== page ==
The evolution of mating rates in Pieris napi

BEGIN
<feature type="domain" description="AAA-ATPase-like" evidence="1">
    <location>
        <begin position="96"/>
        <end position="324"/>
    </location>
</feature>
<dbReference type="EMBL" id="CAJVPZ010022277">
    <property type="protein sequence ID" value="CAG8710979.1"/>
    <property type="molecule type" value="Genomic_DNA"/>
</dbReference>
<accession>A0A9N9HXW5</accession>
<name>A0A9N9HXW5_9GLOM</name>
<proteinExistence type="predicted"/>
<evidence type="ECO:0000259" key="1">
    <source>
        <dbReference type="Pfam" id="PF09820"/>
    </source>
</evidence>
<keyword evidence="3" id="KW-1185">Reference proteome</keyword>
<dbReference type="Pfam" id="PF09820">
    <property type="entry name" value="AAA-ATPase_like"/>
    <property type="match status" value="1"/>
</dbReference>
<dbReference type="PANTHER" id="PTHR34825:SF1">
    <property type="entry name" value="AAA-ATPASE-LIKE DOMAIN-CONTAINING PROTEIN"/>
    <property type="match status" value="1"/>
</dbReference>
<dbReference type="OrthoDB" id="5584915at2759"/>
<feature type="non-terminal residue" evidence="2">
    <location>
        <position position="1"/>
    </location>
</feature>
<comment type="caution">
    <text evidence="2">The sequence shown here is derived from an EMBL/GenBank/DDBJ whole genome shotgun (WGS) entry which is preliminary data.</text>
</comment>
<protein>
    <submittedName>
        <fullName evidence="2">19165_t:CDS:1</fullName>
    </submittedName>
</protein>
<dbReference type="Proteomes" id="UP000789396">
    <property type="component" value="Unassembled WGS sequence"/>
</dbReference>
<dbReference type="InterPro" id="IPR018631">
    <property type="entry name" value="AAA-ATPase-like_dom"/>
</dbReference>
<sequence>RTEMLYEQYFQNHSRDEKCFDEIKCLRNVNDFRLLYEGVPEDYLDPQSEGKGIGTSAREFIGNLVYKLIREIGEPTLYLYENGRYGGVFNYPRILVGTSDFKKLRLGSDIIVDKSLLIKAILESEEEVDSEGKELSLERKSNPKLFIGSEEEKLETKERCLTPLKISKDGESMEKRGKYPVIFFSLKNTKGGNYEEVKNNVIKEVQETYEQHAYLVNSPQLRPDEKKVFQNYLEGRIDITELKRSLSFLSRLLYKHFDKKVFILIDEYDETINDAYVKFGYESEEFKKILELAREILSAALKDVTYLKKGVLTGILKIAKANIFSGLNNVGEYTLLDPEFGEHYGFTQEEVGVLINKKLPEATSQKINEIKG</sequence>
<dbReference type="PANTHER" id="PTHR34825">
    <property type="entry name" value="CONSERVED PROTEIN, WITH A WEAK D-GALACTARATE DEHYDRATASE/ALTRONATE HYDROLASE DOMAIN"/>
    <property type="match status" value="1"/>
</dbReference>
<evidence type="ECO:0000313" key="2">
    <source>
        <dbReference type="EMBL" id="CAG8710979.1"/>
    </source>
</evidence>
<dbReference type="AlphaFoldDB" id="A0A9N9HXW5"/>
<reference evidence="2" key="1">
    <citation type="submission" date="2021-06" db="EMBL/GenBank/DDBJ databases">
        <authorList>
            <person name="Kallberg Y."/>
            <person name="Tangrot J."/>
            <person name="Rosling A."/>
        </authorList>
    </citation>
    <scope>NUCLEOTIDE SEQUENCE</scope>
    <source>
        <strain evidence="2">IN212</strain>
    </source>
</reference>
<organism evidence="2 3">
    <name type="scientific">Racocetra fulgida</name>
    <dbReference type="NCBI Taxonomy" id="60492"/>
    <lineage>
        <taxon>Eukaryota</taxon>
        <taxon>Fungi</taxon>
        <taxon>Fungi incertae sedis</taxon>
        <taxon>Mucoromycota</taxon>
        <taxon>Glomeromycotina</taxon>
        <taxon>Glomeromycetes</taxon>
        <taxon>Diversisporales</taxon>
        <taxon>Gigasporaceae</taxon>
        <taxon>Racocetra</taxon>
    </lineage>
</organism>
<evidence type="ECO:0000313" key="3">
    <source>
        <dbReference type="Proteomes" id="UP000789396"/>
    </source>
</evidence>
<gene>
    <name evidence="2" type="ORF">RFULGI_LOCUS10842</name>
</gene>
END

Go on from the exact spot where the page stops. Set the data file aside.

Sammanfattning: In the green-veined white butterfly (Pieris napi), females obtain direct fitness benefits from mating multiply and studies have shown that fitness increases seemingly monotonically with number of matings. The reason is that at mating males transfer a large nutritious gift (a so called nuptial gift) to the females that the females use to increase both their fecundity and lifespan. In addition, if exposed to poor food conditions as larvae, females mature at a smaller size compared to males. Accordingly, it was suggested that smaller females could compensate for their size through nuptial feeding by, for instance, mating more frequently. We did not find any support for that hypothesis. On the contrary, larger females remated sooner and had a higher lifetime number of matings. Neither were smaller females able to compensate in any other way, because singly mated females and multiply mated females suffered to the same extent from their smaller size. This thesis also shows that despite the positive relationship between fitness and number of matings, there is a large variation in female mating frequency in wild populations and about every second female mates only once or twice. This variation is not dependent on how often females get courted by males, because female mating frequency was shown not to be affected by male courtship intensity. Hence, the reason for the low mating frequency could either be that males have evolved the ability to manipulate females to mate at a suboptimal rate as a measure of protection against sperm competition, or alternatively, that female mating rate is suppressed by some costs. Using two selection lines, artificially selected for either a high or a low mating rate, we showed that the variation in mating rate was mainly a female trait because which line the females were from affected their mating rate whereas which line the male was from did not. This implies that females mate at a low rate due to hidden costs or due to constraints. The same study also showed that females with a high "intrinsic" mating rate lived shorter, but only when denied remating. This led us to test the hypothesis that the cost females face is to have the ability to mate at a high rate but the cost is only paid when remating opportunities are scarce. However, we found no support for such an idea, because females with a high intrinsic mating rate held in a cold environment where the butterflies were prevented from flying and feeding did not live shorter. Neither was there an effect of a female’s mating rate on her ability to quickly break down and convert male nutrient gifts into egg material. Female mating rate did, on the other hand, affect dispersal tendency, with low mating rate females being more inclined to fly between different habitats. The underlying reason for this is still to be explored.
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